We're using Mysql 5.7

We have an index over a varchar(255) column in a table of ~ 500M rows.

select distinct varchar_column from table yields seven results, with the max length 21.

A DBA consultant recommended we drop the length of the varchar column to 21. Dropping the size of the varchar column in tests shrank the index size equivalently to simply defragmenting the table without changing the schema (e.g. alter table).

We saw marginally better results when we dropped the length to 17.

Are there any advantages we're missing besides index size?

  • 2
    estimated memory grants? At least with MSSQL the estimated memory grant for a VARCHAR is 50% of the max size. This would save quite a bit of estimated rows (and maybe give a better plan) by correctly sizing the column. Commented May 29, 2019 at 12:34

2 Answers 2


There will be some CPU churn when using VARCHAR columns because length computations must be done. This is true regardless of VARCHAR(21) or VARCHAR(255). If you are look for greater speed, you must change the VARCHAR(21) to CHAR(21).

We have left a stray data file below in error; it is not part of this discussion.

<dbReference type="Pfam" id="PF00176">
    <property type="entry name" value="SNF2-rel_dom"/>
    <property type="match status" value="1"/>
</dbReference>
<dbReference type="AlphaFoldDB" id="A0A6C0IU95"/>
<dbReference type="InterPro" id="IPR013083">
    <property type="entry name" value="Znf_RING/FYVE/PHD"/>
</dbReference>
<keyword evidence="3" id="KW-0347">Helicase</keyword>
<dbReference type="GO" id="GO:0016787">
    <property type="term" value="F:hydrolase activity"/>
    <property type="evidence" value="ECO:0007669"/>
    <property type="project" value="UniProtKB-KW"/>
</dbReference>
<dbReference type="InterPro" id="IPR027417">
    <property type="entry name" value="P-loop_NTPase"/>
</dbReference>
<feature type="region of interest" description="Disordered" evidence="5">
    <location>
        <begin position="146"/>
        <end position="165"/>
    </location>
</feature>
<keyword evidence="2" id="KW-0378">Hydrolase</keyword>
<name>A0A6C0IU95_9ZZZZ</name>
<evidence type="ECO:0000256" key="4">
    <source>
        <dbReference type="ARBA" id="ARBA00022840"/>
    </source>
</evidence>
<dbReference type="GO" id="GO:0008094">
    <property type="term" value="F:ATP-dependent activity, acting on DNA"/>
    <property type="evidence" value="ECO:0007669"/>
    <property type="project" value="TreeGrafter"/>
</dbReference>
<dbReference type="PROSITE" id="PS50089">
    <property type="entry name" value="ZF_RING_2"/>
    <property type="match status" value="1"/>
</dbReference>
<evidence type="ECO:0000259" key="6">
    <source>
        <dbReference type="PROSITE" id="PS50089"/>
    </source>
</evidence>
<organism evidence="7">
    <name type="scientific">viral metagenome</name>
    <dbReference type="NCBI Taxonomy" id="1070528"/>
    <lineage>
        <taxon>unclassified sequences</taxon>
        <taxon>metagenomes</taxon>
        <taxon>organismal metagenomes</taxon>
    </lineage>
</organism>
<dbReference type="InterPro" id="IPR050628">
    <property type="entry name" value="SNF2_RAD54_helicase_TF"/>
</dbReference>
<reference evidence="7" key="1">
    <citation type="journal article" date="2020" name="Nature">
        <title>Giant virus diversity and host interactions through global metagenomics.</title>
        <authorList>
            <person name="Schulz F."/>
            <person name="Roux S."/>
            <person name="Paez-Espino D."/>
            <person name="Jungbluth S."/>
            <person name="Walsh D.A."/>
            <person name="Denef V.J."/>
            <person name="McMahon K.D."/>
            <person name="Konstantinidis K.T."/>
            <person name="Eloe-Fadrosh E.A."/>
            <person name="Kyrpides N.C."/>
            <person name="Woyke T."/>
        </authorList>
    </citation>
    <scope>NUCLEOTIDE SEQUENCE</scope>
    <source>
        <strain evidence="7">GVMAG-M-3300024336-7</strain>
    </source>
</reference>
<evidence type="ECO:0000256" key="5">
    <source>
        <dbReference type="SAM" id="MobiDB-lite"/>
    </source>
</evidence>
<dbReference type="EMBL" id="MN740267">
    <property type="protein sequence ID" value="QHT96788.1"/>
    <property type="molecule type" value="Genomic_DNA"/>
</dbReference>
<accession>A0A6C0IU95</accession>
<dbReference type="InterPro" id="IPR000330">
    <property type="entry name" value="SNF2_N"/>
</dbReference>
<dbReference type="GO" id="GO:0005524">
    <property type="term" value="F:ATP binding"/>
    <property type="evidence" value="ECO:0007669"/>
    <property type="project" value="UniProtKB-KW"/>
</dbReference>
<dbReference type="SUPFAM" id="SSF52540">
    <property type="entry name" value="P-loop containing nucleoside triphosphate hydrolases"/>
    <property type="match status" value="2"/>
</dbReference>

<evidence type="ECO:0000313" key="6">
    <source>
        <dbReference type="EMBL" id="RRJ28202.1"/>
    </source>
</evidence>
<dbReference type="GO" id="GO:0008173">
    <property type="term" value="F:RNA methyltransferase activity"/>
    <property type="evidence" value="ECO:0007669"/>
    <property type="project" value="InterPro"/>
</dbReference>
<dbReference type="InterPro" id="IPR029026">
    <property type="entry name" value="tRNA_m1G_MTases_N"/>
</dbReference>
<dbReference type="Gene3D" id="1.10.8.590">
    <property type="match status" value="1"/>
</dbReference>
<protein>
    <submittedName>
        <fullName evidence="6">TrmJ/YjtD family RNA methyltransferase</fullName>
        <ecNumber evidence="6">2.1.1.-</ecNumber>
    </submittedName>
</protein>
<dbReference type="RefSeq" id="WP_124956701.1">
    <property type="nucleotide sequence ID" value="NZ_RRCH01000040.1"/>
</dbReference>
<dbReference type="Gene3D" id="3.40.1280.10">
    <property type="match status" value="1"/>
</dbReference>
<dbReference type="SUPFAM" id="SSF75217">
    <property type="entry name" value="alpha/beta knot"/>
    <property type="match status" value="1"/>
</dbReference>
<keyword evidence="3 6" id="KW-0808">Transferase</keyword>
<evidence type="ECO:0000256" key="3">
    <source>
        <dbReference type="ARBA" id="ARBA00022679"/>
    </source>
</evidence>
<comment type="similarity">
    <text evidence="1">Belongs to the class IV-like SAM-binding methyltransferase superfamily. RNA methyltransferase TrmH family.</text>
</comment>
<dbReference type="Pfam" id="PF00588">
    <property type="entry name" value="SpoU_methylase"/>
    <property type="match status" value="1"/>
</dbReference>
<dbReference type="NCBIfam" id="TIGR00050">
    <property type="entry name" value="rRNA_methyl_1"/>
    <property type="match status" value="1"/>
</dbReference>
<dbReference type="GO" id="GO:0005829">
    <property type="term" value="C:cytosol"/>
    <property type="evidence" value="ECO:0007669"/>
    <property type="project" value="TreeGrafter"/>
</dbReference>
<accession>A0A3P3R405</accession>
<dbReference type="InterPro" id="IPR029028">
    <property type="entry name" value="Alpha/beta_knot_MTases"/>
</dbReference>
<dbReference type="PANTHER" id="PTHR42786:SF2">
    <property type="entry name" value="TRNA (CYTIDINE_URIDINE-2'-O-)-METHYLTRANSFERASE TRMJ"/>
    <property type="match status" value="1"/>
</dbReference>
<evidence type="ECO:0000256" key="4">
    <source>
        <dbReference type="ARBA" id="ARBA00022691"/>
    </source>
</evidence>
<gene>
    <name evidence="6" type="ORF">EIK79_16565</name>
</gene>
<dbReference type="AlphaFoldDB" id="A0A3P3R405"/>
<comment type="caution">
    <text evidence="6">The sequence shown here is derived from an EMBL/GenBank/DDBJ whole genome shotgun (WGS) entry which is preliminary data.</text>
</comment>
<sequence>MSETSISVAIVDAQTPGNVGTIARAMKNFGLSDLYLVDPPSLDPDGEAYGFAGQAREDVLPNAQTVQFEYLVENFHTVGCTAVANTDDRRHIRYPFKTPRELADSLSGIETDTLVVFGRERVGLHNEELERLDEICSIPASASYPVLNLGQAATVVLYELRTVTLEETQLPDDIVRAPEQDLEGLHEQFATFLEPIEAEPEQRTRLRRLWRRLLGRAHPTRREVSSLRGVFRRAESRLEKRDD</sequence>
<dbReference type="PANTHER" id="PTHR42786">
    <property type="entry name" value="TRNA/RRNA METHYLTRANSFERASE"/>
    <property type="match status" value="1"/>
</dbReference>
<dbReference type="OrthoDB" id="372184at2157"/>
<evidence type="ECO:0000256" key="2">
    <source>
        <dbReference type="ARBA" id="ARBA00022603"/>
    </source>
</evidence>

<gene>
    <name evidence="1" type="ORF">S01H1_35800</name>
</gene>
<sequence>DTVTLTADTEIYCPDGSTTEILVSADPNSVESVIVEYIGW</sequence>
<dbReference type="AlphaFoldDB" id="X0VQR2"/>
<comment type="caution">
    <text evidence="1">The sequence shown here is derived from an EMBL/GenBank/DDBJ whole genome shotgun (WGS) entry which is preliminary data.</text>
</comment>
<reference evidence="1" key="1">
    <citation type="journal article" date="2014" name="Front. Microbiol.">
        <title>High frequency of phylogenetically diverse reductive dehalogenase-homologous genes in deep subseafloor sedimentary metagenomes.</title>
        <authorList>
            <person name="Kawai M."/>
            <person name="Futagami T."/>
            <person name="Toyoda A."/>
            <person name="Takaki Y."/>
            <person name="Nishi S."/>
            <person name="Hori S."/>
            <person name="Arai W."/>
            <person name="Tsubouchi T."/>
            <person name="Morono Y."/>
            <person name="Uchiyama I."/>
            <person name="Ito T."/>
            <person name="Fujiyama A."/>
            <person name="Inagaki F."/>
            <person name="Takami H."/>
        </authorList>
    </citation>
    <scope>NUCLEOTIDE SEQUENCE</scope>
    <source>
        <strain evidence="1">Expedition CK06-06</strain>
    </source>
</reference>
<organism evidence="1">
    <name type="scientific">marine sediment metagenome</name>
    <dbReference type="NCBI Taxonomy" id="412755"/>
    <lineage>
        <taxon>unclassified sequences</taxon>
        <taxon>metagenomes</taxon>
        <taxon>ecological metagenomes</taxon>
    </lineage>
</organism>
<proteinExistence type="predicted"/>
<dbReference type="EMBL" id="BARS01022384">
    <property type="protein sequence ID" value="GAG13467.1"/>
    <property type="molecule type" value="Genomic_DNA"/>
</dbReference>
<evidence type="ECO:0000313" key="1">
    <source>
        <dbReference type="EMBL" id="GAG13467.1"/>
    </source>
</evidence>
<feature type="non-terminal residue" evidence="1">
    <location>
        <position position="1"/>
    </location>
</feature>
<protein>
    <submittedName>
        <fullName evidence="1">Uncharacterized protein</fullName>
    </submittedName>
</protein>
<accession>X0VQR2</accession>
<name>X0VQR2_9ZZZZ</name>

This will make row lengths and indexes bigger, but you will see much better results. The tradeoff of size for speed is well worth it.

I discussed this before

For those using MySQL 5.x, you should determine the right size and type using

select distinct varchar_column from table PROCEDURE ANALYSE();

See MySQL 5.7 Docs on PROCEDURE ANALYSE(). (It's deprecated in 8.0).


If some of the values are 21 characters, dropping to 17 will lose data. You probably don't want to do that.

Be conservative -- what will future data be like? Maybe 22 characters? Drop the length to, say, 30.

No space will be saved by changing the max length -- in the "data" or in the "index". Well, not because of the change. However, most ALTERs include some degree of rebuilding the table. This is likely to squeeze out some, not all, of the freed or wasted space. To see what I mean,

SHOW TABLE STATUS LIKE 't';   -- current size
SHOW TABLE STATUS LIKE 't';   -- defragmented size
SHOW TABLE STATUS LIKE 't';   -- probably no change to Data_length or Index_length

Performance? In a complex SELECT, where a temporary table needs to be built, VARCHARs turn into CHARs temporarily. For utf8mb4, that is 4*255 bytes versus 4*30. This leads to bulkiness. If the temp table is too big for RAM, it will spill to disk. Disk is slower, even SSDs.

Your Answer

By clicking “Post Your Answer”, you agree to our terms of service and acknowledge you have read our privacy policy.

Not the answer you're looking for? Browse other questions tagged or ask your own question.